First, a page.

David Bourget (Western Ontario)
David Chalmers (ANU, NYU)
Rafael De Clercq
Jack Alan Reynolds
Learn more about PhilPapers
Journal of Business Ethics 22 (1):27 - 38 (1999)
Privacy is a relational and relative concept that has been defined in a variety of ways. In this paper we offer a systematic discussion of potentially different notions of privacy. We conclude that privacy as the freedom or immunity from the judgement of others is an extremely useful concept to develop ways in which to understand privacy claims and associated risks. To this end, we develop a framework of principles that explores the interrelations of interests and values for various stakeholders where privacy concerns have risen or are expected to rise. We argue that conflicts between the interests and values of different stakeholders may result in legitimate claims of privacy/transparency being ignored or underrepresented. Central to this analysis is the notion of a stakeholder. We argue that stakeholders are persons or groups with legitimate interests, of intrinsic value, in the procedural and/or substantive aspects of the privacy/transparency claim and subsequent judgements on that basis. Using the principles of access, representation, and power, which flow from our framework of analysis, we show how they can facilitate the identification of potential privacy/transparency risks using examples from the British National Health Service.
|Keywords||confidentiality of patient data interests power privacy stakeholders values|
|Categories||categorize this paper)|
Setup an account with your affiliations in order to access resources via your University's proxy server
Configure custom proxy (use this if your affiliation does not provide a proxy)
|Through your library|
References found in this work BETA
No references found.
Citations of this work BETA
Leigh A. Clark & Sherry J. Roberts (2010). Employer's Use of Social Networking Sites: A Socially Irresponsible Practice. [REVIEW] Journal of Business Ethics 95 (4):507 - 525.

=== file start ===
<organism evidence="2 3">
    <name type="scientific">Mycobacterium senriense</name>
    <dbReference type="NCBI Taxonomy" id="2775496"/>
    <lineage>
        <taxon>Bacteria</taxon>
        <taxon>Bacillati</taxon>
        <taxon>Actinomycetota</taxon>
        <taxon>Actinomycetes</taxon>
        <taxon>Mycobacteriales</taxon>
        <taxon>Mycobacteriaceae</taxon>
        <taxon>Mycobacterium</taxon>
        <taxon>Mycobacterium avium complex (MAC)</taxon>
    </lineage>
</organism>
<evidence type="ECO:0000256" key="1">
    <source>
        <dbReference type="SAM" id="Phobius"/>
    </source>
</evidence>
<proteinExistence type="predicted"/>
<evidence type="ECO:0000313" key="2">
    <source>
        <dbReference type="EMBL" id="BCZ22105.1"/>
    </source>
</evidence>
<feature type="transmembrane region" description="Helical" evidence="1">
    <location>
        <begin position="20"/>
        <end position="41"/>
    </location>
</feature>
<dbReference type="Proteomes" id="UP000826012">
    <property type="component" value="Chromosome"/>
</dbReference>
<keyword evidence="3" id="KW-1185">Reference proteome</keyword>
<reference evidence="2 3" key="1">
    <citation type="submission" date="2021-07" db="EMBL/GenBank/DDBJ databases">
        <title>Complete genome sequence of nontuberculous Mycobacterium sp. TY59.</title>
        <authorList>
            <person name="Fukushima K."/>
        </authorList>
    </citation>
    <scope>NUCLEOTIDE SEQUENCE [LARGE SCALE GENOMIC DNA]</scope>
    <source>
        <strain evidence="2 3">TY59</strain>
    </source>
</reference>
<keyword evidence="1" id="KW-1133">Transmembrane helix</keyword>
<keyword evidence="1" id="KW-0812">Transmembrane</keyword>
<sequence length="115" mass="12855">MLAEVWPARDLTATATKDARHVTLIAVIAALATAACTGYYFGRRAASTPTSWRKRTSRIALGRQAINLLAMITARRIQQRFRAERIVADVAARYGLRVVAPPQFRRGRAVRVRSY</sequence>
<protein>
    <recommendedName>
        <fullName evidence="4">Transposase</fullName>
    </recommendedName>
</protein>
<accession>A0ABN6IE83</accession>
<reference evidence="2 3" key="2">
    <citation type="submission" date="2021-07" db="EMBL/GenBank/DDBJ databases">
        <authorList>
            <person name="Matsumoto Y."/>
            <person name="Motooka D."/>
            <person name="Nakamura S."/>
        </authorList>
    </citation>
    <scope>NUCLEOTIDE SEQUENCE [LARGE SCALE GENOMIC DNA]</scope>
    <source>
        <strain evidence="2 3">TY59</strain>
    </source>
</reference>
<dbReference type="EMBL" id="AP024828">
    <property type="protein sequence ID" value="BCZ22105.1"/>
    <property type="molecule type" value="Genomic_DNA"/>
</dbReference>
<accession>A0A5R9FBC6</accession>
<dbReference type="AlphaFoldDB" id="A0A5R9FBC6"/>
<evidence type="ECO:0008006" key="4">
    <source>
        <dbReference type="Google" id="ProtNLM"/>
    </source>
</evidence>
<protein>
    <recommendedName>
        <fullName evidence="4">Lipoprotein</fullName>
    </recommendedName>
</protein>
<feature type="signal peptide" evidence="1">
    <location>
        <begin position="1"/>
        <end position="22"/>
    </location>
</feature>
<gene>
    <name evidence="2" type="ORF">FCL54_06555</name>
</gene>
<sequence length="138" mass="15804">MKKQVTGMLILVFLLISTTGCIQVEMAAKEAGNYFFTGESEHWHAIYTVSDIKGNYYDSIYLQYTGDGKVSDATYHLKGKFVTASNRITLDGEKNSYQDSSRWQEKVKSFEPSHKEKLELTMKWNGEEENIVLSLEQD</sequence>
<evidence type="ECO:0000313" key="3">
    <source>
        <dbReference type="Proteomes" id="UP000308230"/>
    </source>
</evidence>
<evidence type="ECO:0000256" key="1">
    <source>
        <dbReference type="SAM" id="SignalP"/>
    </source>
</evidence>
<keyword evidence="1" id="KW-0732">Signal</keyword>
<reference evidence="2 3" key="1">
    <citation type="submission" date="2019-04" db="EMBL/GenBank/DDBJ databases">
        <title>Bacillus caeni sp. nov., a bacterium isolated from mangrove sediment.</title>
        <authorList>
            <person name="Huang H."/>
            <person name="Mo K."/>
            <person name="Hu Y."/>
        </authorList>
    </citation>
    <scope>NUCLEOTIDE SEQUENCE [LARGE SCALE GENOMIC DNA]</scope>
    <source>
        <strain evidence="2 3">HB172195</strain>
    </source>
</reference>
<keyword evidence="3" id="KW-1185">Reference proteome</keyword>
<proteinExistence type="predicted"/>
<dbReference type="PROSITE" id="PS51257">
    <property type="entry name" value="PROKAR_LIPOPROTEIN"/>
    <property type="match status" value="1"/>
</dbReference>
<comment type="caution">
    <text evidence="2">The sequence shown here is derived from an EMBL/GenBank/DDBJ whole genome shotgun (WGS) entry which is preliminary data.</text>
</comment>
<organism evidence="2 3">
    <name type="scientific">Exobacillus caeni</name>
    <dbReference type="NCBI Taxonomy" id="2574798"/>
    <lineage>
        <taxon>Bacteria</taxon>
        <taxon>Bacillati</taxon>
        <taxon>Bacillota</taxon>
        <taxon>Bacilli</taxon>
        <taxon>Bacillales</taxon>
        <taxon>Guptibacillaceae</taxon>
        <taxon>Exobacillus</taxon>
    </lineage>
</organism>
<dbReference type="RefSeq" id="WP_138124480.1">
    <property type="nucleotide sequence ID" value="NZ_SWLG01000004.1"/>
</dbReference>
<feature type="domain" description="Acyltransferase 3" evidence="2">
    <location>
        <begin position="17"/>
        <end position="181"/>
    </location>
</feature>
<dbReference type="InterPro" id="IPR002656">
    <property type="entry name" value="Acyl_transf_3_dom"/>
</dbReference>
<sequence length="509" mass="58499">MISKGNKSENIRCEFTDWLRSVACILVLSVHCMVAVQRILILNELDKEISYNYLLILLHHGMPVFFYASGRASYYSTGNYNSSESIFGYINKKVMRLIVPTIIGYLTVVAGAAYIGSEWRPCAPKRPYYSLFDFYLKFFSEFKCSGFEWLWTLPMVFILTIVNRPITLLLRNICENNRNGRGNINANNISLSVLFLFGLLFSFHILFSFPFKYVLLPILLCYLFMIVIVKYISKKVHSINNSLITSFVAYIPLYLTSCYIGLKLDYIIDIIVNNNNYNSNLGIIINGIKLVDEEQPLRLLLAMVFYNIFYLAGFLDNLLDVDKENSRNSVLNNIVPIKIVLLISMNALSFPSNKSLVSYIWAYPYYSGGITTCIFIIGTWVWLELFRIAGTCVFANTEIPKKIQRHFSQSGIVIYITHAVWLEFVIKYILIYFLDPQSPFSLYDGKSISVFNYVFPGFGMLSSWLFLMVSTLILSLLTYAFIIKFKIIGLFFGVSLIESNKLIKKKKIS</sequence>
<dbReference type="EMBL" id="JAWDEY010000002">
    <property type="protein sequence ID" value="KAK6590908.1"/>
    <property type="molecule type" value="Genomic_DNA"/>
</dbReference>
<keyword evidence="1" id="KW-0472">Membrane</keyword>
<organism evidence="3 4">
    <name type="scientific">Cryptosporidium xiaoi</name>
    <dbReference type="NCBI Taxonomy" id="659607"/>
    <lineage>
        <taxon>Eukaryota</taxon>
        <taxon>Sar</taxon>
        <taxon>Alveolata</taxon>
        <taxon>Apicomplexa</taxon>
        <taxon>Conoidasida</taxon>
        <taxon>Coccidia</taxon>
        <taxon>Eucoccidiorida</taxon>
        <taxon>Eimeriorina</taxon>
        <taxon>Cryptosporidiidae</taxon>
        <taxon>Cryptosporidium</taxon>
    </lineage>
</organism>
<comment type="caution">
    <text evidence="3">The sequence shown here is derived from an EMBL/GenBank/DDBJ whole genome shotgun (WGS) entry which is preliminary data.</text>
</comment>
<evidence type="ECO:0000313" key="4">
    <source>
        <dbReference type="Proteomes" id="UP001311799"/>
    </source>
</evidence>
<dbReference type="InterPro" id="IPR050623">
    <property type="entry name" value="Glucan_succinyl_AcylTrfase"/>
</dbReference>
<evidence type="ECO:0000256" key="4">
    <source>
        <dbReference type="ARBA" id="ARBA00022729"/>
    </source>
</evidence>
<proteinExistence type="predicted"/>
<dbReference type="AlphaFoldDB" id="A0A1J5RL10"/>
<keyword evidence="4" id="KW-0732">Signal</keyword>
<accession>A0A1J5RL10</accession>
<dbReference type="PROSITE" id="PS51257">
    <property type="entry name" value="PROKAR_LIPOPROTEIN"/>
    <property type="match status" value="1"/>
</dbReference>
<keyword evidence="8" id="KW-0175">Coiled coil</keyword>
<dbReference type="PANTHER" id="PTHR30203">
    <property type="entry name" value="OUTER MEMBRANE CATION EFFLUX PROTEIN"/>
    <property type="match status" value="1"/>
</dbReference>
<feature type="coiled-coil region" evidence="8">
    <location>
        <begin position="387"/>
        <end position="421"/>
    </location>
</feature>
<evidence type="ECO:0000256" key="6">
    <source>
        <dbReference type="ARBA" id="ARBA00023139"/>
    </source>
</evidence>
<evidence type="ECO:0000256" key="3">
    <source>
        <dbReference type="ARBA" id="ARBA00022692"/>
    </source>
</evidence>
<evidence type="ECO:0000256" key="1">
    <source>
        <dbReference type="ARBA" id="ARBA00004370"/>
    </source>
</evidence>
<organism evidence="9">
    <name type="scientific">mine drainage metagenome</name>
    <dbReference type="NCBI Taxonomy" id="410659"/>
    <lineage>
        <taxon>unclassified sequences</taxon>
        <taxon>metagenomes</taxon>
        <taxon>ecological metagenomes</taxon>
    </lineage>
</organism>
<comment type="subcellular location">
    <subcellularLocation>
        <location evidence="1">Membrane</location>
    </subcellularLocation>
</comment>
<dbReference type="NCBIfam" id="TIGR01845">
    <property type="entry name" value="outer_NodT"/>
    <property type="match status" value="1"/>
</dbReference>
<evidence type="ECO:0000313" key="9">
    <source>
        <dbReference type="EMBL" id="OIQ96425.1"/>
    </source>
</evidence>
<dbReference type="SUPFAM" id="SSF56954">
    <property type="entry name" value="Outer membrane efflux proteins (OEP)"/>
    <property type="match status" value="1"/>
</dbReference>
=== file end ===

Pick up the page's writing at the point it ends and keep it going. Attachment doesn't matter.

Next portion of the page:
Irene Pollach (2011). Online Privacy as a Corporate Social Responsibility: An Empirical Study. Business Ethics 20 (1):88-102.
Similar books and articles
Elin Palm (2009). Privacy Expectations at Work—What is Reasonable and Why? Ethical Theory and Moral Practice 12 (2):201 - 215.
Lars Oystein Ursin (2010). Privacy and Property in the Biobank Context. HEC Forum 22 (3):211-224.
Julie David & Marilyn Prosch (2010). Extending the Value Chain to Incorporate Privacy by Design Principles. Identity in the Information Society 3 (2):295-318.
Anders J. Persson & Sven Ove Hansson (2003). Privacy at Work – Ethical Criteria. Journal of Business Ethics 42 (1):59 - 70.
Lawrence O. Gostin (2001). Health Information: Reconciling Personal Privacy with the Public Good of Human Health. [REVIEW] Health Care Analysis 9 (3):321-335.
Alan L. Lockwood (1977). Values Education and the Right to Privacy. Journal of Moral Education 7 (1):9-26.
David Meeler (2008). Is Information All We Need to Protect? The Monist 91 (1):151-169.
Lars Øystein Ursin (2008). Biobank Research and the Right to Privacy. Theoretical Medicine and Bioethics 29 (4):267-285.
Added to index2009-01-28
Total downloads26 ( #112,375 of 1,707,713 )
Recent downloads (6 months)2 ( #266,161 of 1,707,713 )
How can I increase my downloads?